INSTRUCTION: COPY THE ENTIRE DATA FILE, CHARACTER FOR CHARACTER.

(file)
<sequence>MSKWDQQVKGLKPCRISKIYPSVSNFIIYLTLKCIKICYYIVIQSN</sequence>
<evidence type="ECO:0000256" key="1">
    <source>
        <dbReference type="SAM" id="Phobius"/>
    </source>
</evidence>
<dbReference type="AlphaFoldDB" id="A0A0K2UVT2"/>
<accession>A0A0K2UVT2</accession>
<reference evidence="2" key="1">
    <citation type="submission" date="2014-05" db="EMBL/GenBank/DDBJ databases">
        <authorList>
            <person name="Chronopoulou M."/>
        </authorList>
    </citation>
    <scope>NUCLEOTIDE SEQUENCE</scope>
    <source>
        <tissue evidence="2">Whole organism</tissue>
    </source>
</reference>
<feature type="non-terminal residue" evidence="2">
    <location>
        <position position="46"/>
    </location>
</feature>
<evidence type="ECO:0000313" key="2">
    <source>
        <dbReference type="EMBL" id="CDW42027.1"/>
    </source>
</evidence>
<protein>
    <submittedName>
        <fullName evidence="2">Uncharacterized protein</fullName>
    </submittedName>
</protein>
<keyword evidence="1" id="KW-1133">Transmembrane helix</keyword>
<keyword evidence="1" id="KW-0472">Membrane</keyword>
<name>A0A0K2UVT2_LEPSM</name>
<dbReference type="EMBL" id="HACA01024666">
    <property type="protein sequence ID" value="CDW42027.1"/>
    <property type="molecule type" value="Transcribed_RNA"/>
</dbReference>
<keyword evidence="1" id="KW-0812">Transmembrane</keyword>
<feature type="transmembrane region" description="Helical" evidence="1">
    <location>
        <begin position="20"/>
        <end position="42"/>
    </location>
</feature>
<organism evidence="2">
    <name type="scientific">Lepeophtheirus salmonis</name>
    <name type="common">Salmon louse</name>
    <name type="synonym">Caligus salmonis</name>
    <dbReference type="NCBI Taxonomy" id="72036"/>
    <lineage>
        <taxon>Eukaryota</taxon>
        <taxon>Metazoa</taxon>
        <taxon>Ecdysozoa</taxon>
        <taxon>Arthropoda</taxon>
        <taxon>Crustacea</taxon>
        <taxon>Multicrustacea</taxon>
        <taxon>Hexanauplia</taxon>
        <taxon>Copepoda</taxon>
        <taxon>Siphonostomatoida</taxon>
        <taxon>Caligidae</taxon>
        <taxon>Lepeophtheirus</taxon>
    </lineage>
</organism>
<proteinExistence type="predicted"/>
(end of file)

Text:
<sequence>MSKWDQQVKGLKPCRISKIYPSVSNFIIYLTLKCIKICYYIVIQSN</sequence>
<evidence type="ECO:0000256" key="1">
    <source>
        <dbReference type="SAM" id="Phobius"/>
    </source>
</evidence>
<dbReference type="AlphaFoldDB" id="A0A0K2UVT2"/>
<accession>A0A0K2UVT2</accession>
<reference evidence="2" key="1">
    <citation type="submission" date="2014-05" db="EMBL/GenBank/DDBJ databases">
        <authorList>
            <person name="Chronopoulou M."/>
        </authorList>
    </citation>
    <scope>NUCLEOTIDE SEQUENCE</scope>
    <source>
        <tissue evidence="2">Whole organism</tissue>
    </source>
</reference>
<feature type="non-terminal residue" evidence="2">
    <location>
        <position position="46"/>
    </location>
</feature>
<evidence type="ECO:0000313" key="2">
    <source>
        <dbReference type="EMBL" id="CDW42027.1"/>
    </source>
</evidence>
<protein>
    <submittedName>
        <fullName evidence="2">Uncharacterized protein</fullName>
    </submittedName>
</protein>
<keyword evidence="1" id="KW-1133">Transmembrane helix</keyword>
<keyword evidence="1" id="KW-0472">Membrane</keyword>
<name>A0A0K2UVT2_LEPSM</name>
<dbReference type="EMBL" id="HACA01024666">
    <property type="protein sequence ID" value="CDW42027.1"/>
    <property type="molecule type" value="Transcribed_RNA"/>
</dbReference>
<keyword evidence="1" id="KW-0812">Transmembrane</keyword>
<feature type="transmembrane region" description="Helical" evidence="1">
    <location>
        <begin position="20"/>
        <end position="42"/>
    </location>
</feature>
<organism evidence="2">
    <name type="scientific">Lepeophtheirus salmonis</name>
    <name type="common">Salmon louse</name>
    <name type="synonym">Caligus salmonis</name>
    <dbReference type="NCBI Taxonomy" id="72036"/>
    <lineage>
        <taxon>Eukaryota</taxon>
        <taxon>Metazoa</taxon>
        <taxon>Ecdysozoa</taxon>
        <taxon>Arthropoda</taxon>
        <taxon>Crustacea</taxon>
        <taxon>Multicrustacea</taxon>
        <taxon>Hexanauplia</taxon>
        <taxon>Copepoda</taxon>
        <taxon>Siphonostomatoida</taxon>
        <taxon>Caligidae</taxon>
        <taxon>Lepeophtheirus</taxon>
    </lineage>
</organism>
<proteinExistence type="predicted"/>